01:20

WHITFIELD: In fact, on average $1.85 less an hour. Hiwot and other co workers are trying to unionize to address the issue. We’re going to hear her story first, but later, we’ll talk to Gayle Hamilton. She’s a labor expert from Wayne State University and she’s gonna pick up our discussion, sharing some fascinating information about the impact and role that labor unions have played and continue to play in improving work conditions and pay for all workers, especially Black women.

HAMILTON: It’s important just to note that labor rights, civil rights and women’s rights, all three of those movements are instrumental and they work together to really move Black women forward.

WHITFIELD: Now back to Hiwot.

Thanks for joining us.

FEKADU: Thank you for having me.

WHITFIELD: These locations are actually operated by a company called HMS Host, which is a food service company, and they operate at 27 US airports and employ 23,000 workers at airports. Not all Starbucks, but they all are part of the food service industry at the nation’s airports, and they have dismissed these claims stating that pay rates are not in any way determined by race and ethnicity. And they claim that they are based on experience and time with the company. But you have been at this Starbucks since 2007.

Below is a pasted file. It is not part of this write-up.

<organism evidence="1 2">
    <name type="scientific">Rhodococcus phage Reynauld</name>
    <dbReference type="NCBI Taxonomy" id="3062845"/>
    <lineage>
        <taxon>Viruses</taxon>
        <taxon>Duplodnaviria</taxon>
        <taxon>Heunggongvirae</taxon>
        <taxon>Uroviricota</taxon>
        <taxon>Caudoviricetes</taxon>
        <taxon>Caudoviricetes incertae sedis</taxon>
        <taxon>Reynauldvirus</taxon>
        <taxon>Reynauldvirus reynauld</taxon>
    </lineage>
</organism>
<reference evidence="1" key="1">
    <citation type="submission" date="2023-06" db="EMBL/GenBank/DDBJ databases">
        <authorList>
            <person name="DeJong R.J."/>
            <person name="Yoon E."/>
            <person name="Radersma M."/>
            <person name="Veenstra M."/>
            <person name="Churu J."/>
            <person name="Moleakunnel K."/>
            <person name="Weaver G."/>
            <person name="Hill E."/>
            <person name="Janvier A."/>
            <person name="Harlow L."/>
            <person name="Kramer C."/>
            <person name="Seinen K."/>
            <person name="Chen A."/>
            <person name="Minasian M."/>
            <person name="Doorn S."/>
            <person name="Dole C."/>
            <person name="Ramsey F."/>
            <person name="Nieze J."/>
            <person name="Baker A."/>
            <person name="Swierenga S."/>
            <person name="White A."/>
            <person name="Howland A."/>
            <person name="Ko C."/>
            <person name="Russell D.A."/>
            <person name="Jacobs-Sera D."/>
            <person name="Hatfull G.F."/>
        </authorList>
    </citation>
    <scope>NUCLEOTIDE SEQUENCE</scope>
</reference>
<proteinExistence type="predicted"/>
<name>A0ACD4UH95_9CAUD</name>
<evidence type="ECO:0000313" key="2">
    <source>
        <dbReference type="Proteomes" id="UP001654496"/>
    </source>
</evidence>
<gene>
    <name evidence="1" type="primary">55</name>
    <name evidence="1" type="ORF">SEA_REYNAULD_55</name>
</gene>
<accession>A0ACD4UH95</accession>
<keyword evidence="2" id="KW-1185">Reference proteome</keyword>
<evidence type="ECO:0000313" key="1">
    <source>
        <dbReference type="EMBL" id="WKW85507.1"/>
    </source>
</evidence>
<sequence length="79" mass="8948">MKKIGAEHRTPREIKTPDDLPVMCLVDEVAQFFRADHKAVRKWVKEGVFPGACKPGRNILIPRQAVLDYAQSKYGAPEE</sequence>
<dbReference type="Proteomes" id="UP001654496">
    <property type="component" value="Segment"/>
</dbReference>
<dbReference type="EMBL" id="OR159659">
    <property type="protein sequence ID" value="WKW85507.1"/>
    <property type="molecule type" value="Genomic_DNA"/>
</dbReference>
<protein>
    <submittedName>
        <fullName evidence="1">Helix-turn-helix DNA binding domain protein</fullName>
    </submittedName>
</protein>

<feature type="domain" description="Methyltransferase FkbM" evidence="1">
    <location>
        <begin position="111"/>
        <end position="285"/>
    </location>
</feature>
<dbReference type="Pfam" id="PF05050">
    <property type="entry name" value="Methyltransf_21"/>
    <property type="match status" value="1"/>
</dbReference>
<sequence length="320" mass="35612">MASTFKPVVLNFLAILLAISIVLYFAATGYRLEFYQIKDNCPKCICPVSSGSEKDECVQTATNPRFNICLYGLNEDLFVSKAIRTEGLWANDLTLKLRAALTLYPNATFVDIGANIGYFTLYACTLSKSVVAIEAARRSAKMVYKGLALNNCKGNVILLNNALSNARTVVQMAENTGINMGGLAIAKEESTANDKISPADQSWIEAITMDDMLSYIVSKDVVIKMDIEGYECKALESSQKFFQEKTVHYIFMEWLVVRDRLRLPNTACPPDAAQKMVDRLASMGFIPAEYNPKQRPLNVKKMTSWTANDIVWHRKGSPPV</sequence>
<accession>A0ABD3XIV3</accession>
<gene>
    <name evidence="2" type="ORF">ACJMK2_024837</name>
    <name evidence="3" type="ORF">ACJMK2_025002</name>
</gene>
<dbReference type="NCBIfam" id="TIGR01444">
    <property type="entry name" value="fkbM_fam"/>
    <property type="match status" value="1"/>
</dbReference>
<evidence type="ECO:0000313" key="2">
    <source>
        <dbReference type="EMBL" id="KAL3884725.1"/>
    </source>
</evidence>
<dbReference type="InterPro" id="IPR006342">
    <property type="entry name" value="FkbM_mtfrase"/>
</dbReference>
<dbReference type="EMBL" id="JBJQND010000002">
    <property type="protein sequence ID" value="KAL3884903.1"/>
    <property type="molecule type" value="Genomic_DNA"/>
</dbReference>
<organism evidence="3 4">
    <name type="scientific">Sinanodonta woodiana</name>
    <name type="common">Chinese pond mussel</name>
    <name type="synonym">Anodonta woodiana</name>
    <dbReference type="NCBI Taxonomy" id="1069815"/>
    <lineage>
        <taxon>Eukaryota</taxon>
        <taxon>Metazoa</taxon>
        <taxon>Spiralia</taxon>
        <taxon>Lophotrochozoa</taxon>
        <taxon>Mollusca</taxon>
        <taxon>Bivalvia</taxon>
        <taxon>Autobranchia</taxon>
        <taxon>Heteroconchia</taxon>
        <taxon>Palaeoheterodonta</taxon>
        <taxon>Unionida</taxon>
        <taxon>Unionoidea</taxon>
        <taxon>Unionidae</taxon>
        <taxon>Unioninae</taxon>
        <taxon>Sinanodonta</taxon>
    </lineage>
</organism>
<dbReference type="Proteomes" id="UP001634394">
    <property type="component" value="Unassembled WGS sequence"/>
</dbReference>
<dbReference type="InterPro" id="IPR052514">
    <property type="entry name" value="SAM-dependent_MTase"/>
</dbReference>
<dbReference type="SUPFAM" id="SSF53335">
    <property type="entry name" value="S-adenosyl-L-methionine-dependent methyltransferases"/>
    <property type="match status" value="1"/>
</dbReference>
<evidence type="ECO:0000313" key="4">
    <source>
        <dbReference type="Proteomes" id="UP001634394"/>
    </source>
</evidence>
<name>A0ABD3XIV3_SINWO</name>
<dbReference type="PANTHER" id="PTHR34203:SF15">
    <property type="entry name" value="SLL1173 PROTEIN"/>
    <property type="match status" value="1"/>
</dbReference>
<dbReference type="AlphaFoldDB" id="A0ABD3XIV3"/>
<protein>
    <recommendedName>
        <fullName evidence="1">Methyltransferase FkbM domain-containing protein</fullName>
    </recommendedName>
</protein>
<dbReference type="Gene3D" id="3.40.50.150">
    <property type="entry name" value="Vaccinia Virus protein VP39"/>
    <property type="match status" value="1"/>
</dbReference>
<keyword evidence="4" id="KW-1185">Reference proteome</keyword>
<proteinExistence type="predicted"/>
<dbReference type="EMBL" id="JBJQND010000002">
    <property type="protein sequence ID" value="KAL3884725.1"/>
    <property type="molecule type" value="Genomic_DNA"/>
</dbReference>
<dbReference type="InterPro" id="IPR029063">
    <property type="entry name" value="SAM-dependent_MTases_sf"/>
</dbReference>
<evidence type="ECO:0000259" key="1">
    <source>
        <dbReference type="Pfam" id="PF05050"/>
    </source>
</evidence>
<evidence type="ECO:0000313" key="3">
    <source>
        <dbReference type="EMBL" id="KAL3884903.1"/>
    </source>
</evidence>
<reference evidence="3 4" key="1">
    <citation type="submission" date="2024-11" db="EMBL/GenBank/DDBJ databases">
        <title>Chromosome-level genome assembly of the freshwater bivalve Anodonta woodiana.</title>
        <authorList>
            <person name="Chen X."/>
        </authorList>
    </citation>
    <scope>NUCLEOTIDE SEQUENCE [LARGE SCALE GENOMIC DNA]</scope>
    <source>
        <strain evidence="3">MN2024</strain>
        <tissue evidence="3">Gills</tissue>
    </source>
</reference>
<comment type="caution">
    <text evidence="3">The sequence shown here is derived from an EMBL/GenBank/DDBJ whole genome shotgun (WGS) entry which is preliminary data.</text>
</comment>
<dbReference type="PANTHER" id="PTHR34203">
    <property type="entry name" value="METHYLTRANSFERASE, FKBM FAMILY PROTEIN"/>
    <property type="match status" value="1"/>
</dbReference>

3:00

FEKADU: Yes, since 2007.

WHITFIELD: Okay.

FEKADU: 13 years.

WHITFIELD: 13 years? I can’t help but notice, okay, if it’s about how long you’ve been with the company, seems like you’ve been at the company for quite a while, and you actually worked at another location prior to working at Denver International Airport. You were working in Minneapolis, right?

FEKADU: Yes.

WHITFIELD: What did you do out there?

FEKADU: I work for HMS Host for the merchandise, like gift shops.

WHITFIELD: And so then from there, you transferred to Denver?

FEKADU: Yes. My manager asked me to transfer to Starbucks. So I transferred.